Cole, Sally Cooper (1981) Bored in the Arctic : the modern experience of Inuit youth. Masters thesis, Memorial University of Newfoundland.
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Inuit teenage values, behaviour, aspirations and expectations are explored within the context of discussion of Inuit adaptation to modernization and industrialization in the Canadian Arctic. Ambivalence and conflict in the teenagers' contemporary relationships with family, community, school and work are described and are considered primary factors in the development of strong adolescent peer groups and in the teenagers' enthusiastic reception of the urban pop youth culture. -- The youth culture provides the teenagers with an alternative value system to that of adults and non-Inuit in the settlements. The youth culture offers immediate rewards, establishes attainable goals and identifies realistic role models which are otherwise lacking in the lives of contemporary Inuit youth. The youth culture is considered to be playing an instrumental role in developing within the Inuit population, values and lifestyle aspirations leading Inuit into the ranks of the non-mobile groups within Canadian society. -- Inuit teenage boredom is found to be associated with modernization and to reflect the quality of the Inuit relationship with urban Canada. Settlement living, going to school, seeking wage employment, enjoying a relatively high material standard of living and consumption of items of popular culture are accepted by young Inuit as behaviour necessary to becoming modern. Becoming modern has also, however, meant becoming bored and this is the dominant experience of modern Inuit youth who are bored in the Arctic.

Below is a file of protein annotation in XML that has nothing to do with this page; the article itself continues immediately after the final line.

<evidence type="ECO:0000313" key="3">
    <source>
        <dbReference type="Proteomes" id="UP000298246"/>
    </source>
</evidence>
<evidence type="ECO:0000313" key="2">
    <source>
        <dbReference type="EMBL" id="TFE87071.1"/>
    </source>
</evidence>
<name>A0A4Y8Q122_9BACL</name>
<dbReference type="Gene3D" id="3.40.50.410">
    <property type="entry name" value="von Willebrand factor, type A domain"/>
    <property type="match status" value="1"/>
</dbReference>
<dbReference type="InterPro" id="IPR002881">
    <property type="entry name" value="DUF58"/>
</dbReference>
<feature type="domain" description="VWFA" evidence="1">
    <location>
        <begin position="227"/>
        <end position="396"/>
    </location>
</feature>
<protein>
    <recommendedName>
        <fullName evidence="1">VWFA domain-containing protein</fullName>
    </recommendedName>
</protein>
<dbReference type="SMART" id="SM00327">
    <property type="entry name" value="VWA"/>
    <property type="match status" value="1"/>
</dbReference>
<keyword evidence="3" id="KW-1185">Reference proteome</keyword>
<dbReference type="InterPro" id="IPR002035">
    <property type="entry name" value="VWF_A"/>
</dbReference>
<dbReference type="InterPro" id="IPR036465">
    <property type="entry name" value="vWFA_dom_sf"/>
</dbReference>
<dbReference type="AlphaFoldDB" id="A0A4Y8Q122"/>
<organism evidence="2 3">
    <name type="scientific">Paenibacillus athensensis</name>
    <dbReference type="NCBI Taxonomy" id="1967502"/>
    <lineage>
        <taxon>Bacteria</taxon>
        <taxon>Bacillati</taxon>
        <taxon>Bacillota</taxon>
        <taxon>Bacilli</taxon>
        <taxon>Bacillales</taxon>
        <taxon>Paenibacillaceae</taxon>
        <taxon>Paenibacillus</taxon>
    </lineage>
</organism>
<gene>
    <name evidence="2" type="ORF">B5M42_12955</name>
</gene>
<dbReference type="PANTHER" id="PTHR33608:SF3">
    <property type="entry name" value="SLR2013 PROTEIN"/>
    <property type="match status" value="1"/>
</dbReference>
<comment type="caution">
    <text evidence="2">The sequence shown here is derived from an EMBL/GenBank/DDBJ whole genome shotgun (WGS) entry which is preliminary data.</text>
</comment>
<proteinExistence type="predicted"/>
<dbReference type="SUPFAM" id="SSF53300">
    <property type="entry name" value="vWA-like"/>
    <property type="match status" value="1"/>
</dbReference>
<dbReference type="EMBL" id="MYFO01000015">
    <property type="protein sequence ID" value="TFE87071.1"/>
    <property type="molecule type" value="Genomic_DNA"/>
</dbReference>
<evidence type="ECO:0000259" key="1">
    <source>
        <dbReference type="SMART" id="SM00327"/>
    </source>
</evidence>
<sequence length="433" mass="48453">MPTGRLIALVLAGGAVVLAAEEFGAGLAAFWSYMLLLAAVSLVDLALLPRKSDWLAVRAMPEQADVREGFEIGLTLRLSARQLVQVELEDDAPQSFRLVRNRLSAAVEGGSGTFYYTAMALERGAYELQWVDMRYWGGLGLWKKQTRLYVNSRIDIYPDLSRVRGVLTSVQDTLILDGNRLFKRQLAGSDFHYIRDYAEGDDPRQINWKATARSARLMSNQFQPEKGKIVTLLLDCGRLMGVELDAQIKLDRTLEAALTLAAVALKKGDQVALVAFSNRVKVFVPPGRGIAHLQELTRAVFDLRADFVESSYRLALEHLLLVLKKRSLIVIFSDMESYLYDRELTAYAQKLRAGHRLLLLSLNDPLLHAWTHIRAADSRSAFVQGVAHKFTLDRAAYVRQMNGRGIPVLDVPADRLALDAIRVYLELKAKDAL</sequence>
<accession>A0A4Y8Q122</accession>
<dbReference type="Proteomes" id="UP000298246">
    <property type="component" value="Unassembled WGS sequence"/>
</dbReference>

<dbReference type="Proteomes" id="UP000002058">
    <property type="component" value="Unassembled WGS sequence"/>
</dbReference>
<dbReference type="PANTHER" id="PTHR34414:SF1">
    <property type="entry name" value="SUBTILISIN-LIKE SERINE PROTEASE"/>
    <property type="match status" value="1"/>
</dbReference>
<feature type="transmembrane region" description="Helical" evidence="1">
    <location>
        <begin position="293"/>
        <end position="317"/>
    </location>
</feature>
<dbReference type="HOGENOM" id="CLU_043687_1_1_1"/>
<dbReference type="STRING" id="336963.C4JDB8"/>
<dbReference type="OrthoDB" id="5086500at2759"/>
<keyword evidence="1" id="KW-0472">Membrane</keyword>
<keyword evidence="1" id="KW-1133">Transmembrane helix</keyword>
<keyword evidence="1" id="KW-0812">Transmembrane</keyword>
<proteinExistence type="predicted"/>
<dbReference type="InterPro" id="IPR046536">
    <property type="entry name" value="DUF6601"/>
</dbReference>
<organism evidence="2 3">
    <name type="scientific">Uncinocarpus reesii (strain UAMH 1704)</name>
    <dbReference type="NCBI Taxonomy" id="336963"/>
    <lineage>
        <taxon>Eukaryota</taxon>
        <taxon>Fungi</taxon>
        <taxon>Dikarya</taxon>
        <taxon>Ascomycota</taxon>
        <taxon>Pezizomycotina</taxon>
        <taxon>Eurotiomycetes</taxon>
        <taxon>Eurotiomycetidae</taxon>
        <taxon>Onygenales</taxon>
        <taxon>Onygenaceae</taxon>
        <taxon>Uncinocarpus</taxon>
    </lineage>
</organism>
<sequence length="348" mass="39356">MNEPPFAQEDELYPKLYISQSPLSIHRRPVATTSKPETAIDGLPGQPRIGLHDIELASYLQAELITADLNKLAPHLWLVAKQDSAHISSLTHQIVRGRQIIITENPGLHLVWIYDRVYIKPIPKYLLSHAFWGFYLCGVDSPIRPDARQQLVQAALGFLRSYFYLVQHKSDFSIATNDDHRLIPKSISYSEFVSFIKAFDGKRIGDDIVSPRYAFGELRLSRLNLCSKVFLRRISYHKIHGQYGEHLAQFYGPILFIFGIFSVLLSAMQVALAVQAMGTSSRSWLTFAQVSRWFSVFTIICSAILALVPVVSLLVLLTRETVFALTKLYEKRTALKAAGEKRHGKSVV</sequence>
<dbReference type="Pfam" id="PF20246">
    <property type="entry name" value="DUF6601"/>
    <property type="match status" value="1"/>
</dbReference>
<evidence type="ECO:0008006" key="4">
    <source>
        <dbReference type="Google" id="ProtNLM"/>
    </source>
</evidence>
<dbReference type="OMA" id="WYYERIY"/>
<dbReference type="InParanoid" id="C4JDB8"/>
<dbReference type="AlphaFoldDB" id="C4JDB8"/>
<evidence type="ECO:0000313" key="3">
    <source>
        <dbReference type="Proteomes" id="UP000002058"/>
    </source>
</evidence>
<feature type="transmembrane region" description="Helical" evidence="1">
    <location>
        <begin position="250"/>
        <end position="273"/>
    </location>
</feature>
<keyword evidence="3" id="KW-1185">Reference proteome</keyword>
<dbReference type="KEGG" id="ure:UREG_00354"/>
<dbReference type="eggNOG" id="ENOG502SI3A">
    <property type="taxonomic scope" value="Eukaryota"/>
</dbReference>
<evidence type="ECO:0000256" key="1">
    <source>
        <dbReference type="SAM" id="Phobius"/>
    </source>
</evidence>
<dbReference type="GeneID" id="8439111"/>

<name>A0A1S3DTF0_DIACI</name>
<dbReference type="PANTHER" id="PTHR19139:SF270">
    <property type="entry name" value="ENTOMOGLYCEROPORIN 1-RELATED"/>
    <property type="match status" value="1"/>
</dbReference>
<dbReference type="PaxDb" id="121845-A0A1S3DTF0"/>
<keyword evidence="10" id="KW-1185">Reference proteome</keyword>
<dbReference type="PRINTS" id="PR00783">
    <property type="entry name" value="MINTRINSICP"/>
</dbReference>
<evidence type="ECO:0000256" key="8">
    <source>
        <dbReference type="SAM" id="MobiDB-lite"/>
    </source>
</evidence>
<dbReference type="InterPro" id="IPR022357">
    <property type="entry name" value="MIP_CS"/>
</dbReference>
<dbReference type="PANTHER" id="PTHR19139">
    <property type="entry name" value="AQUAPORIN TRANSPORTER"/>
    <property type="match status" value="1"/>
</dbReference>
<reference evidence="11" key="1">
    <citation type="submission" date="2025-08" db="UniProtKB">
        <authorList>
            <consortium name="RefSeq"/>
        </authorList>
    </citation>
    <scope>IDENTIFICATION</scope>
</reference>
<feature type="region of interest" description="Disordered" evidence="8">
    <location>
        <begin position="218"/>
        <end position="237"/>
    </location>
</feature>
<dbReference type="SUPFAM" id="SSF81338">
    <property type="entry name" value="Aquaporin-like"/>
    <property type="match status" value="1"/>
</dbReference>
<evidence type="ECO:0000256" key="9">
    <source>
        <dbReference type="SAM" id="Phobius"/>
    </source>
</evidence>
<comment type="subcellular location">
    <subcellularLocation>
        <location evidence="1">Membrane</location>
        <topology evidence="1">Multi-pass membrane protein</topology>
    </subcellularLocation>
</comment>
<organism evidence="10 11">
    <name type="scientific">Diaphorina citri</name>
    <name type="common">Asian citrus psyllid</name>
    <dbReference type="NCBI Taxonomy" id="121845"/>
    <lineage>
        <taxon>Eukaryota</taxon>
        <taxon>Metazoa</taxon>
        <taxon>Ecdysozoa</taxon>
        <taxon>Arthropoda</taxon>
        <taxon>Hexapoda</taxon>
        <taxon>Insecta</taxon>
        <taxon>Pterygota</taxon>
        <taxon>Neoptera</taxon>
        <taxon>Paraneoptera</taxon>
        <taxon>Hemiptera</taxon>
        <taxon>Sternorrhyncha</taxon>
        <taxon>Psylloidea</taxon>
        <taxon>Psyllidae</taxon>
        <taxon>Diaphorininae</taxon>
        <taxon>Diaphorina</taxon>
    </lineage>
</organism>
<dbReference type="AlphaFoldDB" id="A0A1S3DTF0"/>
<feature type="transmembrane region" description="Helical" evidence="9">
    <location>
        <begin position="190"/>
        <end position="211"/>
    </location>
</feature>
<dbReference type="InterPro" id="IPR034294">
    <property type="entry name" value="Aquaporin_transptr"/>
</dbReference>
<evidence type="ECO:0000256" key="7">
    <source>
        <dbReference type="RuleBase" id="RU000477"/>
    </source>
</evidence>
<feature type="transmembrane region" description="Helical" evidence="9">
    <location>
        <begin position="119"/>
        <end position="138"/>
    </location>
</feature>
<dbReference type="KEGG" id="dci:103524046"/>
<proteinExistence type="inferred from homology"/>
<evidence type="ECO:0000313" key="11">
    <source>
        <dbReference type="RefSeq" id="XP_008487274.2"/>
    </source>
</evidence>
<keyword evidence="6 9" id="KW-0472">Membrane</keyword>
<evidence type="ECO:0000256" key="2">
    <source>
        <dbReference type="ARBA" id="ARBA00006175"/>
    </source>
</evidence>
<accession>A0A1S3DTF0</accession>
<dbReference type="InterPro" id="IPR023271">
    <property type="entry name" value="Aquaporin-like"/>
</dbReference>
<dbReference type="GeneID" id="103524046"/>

|Item Type:||Thesis (Masters)|
|Additional Information:||Bibliography: leaves -174.|
|Department(s):||Humanities and Social Sciences, Faculty of > Anthropology|
|Geographic Location:||Canada--Northwest Territories|
|Library of Congress Subject Heading:||Inuit--Social conditions; Youth--Northwest Territories; Inuit--Northwest Territories--Social conditions|
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